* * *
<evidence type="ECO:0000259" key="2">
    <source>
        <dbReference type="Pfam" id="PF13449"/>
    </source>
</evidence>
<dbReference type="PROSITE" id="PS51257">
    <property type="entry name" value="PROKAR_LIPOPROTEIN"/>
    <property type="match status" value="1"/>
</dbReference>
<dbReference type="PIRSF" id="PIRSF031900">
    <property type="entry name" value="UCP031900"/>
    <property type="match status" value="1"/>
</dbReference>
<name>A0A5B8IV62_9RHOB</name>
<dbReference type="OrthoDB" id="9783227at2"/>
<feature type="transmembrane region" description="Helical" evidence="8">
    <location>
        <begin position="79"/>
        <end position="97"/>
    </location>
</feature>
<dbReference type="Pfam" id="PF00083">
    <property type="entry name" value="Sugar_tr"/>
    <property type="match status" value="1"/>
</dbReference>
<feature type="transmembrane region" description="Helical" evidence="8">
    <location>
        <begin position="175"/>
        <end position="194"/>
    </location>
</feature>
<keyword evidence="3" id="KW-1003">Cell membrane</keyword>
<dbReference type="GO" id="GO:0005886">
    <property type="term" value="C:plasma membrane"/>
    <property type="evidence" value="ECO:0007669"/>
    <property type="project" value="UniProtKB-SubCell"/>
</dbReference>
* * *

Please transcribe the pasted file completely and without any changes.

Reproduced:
<evidence type="ECO:0000259" key="2">
    <source>
        <dbReference type="Pfam" id="PF13449"/>
    </source>
</evidence>
<dbReference type="PROSITE" id="PS51257">
    <property type="entry name" value="PROKAR_LIPOPROTEIN"/>
    <property type="match status" value="1"/>
</dbReference>
<dbReference type="PIRSF" id="PIRSF031900">
    <property type="entry name" value="UCP031900"/>
    <property type="match status" value="1"/>
</dbReference>
<name>A0A5B8IV62_9RHOB</name>
<dbReference type="OrthoDB" id="9783227at2"/>
<feature type="transmembrane region" description="Helical" evidence="8">
    <location>
        <begin position="79"/>
        <end position="97"/>
    </location>
</feature>
<dbReference type="Pfam" id="PF00083">
    <property type="entry name" value="Sugar_tr"/>
    <property type="match status" value="1"/>
</dbReference>
<feature type="transmembrane region" description="Helical" evidence="8">
    <location>
        <begin position="175"/>
        <end position="194"/>
    </location>
</feature>
<keyword evidence="3" id="KW-1003">Cell membrane</keyword>
<dbReference type="GO" id="GO:0005886">
    <property type="term" value="C:plasma membrane"/>
    <property type="evidence" value="ECO:0007669"/>
    <property type="project" value="UniProtKB-SubCell"/>
</dbReference>